Libyan rebel leaders visiting France say they have asked President Nicolas Sarkozy for military aid to enable them to march on Tripoli, the stronghold of Libyan leader Moammar Gadhafi.
The rebel delegation made the request to Sarkozy in Paris during a meeting on Wednesday. The delegation includes a representative of western Libya's rebel-controlled city of Misrata, Suleiman Fortia.
After the meeting, he said the rebels believe they can march on the Libyan capital within "days" with "a bit of help" from friends such as France.
French writer and supporter of the rebels, Bernard-Henri Levy, also attended the talks. He said the rebels told Sarkozy that they can seize Tripoli by attacking from Misrata and from rebel-held mountainous territory to the south of the capital.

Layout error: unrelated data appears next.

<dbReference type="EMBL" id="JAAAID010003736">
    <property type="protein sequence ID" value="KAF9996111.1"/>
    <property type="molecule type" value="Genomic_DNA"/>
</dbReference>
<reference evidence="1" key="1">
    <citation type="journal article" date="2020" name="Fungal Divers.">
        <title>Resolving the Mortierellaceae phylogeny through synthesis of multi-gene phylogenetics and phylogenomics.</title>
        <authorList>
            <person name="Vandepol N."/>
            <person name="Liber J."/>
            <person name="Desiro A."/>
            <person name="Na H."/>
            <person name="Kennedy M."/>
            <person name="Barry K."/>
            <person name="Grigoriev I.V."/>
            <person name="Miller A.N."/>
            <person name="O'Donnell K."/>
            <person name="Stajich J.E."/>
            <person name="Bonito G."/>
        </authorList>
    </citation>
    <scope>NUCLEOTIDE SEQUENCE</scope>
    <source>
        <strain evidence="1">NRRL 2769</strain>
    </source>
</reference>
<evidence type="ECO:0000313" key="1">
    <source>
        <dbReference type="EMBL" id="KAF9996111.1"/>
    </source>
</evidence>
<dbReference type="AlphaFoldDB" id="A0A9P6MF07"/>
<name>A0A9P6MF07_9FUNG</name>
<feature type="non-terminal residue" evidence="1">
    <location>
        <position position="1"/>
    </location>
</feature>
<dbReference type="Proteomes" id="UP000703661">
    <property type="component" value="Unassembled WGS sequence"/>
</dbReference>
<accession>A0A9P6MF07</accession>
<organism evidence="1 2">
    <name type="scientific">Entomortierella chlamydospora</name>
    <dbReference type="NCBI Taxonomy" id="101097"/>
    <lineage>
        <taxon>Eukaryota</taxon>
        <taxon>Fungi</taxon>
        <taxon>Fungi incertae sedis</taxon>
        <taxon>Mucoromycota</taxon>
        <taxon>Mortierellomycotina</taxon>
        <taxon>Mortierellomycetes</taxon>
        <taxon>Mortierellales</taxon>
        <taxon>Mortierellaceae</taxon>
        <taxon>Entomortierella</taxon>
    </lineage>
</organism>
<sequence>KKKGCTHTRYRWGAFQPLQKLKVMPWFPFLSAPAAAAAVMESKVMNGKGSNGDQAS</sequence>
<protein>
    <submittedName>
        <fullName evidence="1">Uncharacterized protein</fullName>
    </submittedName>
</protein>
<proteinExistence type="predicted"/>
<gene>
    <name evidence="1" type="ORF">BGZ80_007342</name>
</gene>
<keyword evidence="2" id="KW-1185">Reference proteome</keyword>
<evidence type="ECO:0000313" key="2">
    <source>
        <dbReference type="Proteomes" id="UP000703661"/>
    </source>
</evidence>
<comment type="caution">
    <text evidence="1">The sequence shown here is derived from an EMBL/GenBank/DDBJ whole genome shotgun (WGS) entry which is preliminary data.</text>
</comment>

It was not clear how the French president reacted to the rebel appeal. France previously dropped arms to rebels in Libya's western mountains last month.
France is participating in a three-month-old NATO-led campaign of airstrikes on pro-Gadhafi forces. The airstrikes support rebels who began an uprising in March to end Gadhafi's 42-year autocratic rule.
In another development, Chinese state news agency Xinhua says President Hu Jintao has called on all parties in Libya to agree on an immediate cease-fire and resolve the crisis through dialogue.
It says he made the comment in a phone conversation Thursday with South African President Jacob Zuma.
Xinhua says Hu expressed appreciation for South Africa's bid to mediate a political solution to the conflict on behalf of the African Union, and promised to coordinate with Zuma on those efforts.
Some information for this report was provided by AFP and Reuters.